The thing that takes these banners to the next level is that not only do they have a background of colorful awesomeness, they also are shakeable. I think that they look cute hanging, but they're definitely small enough to attach to a card and send to someone who deserves some joy.

Contact Paper
Confetti (or bits of colorful paper)
Writing Utensils or Paint

Step One: Cut out a square and dump confetti all over it. Make sure your square is about an inch bigger than you want your banner to be on all sides. After you dump on your confetti, try brushing some off. It looks more impressive when you can see through to the other side. This is the only chance you'll get to arrange your confetti to look the way you want, so take advantage of it!

Step Two: Cover up your confetti with another piece of contact paper. This second sheet should be roughly the same size as the first, but it doesn't have to be exact. You are making a sheet of confetti paper, so you want the sticky sides of the contact paper to touch, and the smooth sides to be on the outside. Once you've put the two pieces together, use a flat edge to smooth out the bumps, wrinkles, and air pockets.

Step Three: Trim your banner to the size you want. I think it looks best when the confetti goes all the way to the edge, so don't be afraid to cut through some of it.

Step Four: Fold your banner in half and cut an angle that starts at the edge and goes up towards the fold. Then flatten it back out and smooth out the crease.

Step five: Cut two more sheets of contact paper, one a little bit larger than your banner, and the other more than double the size of your banner.

Step six: Trace your banner onto the smaller of the two sheets and cut it out.

Step seven: Peel both of your sheets off of their backing, then place the banner shaped sheet you just cut out into the middle of the large sheet, sticky side touching sticky side. Place your confetti-filled banner directly on top of the smaller banner sheet.

Step eight: Cut around your banner, roughly creating the shape in the picture above.

Step nine: Wrap the sticky side of your freshly cut sheet around the confetti-filled banner, folding in the two lower triangle corners first, and then the two big wings on the side. This should create a pocket.

Step ten: Use an extra contact sheet back to cover up the upper flap. This allows you to put more confetti into the pocket you created without it sticking where you don't want it to.

Step eleven: Fill up your pocket! I usually added enough confetti to fill it up about 1/3 of the way.

Step twelve: Peel off the contact paper backing and close it up. I added my string before I closed it, just running it along the seam. It worked well.

Step thirteen: Add your message. I loved the way the white contrasted with the colors, but the black looks good too. I'd like to see what someone could do with a paint pen.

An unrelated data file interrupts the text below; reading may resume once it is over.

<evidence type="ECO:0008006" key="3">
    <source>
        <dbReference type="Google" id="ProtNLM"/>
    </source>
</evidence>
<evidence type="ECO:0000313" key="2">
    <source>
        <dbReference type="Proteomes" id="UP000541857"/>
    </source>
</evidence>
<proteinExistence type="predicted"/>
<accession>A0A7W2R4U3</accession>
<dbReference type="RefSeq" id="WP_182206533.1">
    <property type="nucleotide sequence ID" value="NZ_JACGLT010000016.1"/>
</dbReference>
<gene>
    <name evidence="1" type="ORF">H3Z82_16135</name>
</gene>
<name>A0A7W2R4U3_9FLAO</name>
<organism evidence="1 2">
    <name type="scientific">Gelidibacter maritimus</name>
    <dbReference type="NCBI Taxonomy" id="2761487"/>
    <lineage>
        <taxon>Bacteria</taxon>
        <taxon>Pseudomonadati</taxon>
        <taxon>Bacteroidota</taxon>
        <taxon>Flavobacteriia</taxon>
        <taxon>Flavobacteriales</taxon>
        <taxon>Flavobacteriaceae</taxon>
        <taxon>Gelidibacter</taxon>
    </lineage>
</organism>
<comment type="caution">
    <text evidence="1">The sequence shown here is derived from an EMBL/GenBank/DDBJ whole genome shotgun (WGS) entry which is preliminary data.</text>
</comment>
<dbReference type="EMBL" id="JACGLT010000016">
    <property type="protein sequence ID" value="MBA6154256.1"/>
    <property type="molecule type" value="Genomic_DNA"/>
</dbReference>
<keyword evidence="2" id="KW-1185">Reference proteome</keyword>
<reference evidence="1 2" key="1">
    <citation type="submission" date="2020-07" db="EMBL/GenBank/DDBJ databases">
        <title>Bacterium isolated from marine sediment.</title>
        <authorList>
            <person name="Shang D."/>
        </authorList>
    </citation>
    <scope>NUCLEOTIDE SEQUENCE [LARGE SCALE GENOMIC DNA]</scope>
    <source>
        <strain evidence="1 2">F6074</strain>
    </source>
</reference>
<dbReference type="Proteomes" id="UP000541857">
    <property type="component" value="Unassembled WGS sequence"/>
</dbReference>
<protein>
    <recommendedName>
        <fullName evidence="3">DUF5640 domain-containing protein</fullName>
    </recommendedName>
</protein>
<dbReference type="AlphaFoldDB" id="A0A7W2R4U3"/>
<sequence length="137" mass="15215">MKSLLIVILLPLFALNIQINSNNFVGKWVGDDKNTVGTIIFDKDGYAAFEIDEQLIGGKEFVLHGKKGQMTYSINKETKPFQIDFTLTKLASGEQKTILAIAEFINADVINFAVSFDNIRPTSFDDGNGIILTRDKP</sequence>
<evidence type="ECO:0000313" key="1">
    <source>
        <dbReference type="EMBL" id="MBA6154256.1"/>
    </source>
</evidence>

I know you could do this with a sewing machine, but since this project would be hanging I was trying to come up with a way to keep the confetti from falling to the bottom. I think contact paper was a good (and easy!) solution.

Who in your life deserves a confetti banner?

Sunday, March 25, 2018

Easter Baskets for Babies

One of the strange things about having a child is all the sudden you have, like, 200% more responsibility on holidays. Where it used to be that we just had to coordinate when to show up where, all the sudden I find myself creating detailed schedules of where we will be when he needs to feed, sleep, and be changed. On top of that, some holidays (Easter being one of them) require forethought and a little bit of work ahead of time if I want to continue in the traditions that my parents did with me (and yeah, this is one of those moments where I appreciate my mom and her ability to do this with not only one, but THREE kids.) So right now I'm realizing that I have a week to get an Easter basket ready, but I have it covered and will hopefully be able to help you, too, all thanks to Amazon Prime.

Keep in mind that my kid is only five months old, so these baskets are geared towards babies. I had a lot of fun putting them together with themes in mind, and hopefully, everything in there is something that will be used often.

For the Vintage Inspired Bunny Basket:

(Note- I got this for my baby's basket and the $8 book is quite small)
7 -  Bunny Ear Basket - $38 for 5

For the Mod Bunny Basket: 

1 - Bunny Swaddle - $12
2 - Black Bunny Hat - $9

For the Textures Basket:

1 - Palm Swaddle - $13
3 - Donkey Lovey - $13
4 - Lamb Crochet Hat - $11
7 - Open Top Basket - $14

Those baskets do total to quite a bit, so I picked and chose what things I wanted to put into my little guy's first Easter basket. That's why I tried to find amazing items for each and every part. I hope this points you in the direction of some memorable baskets!!

Happy Easter!

Friday, February 23, 2018

Bullet Journaling: 1 Year of Experiance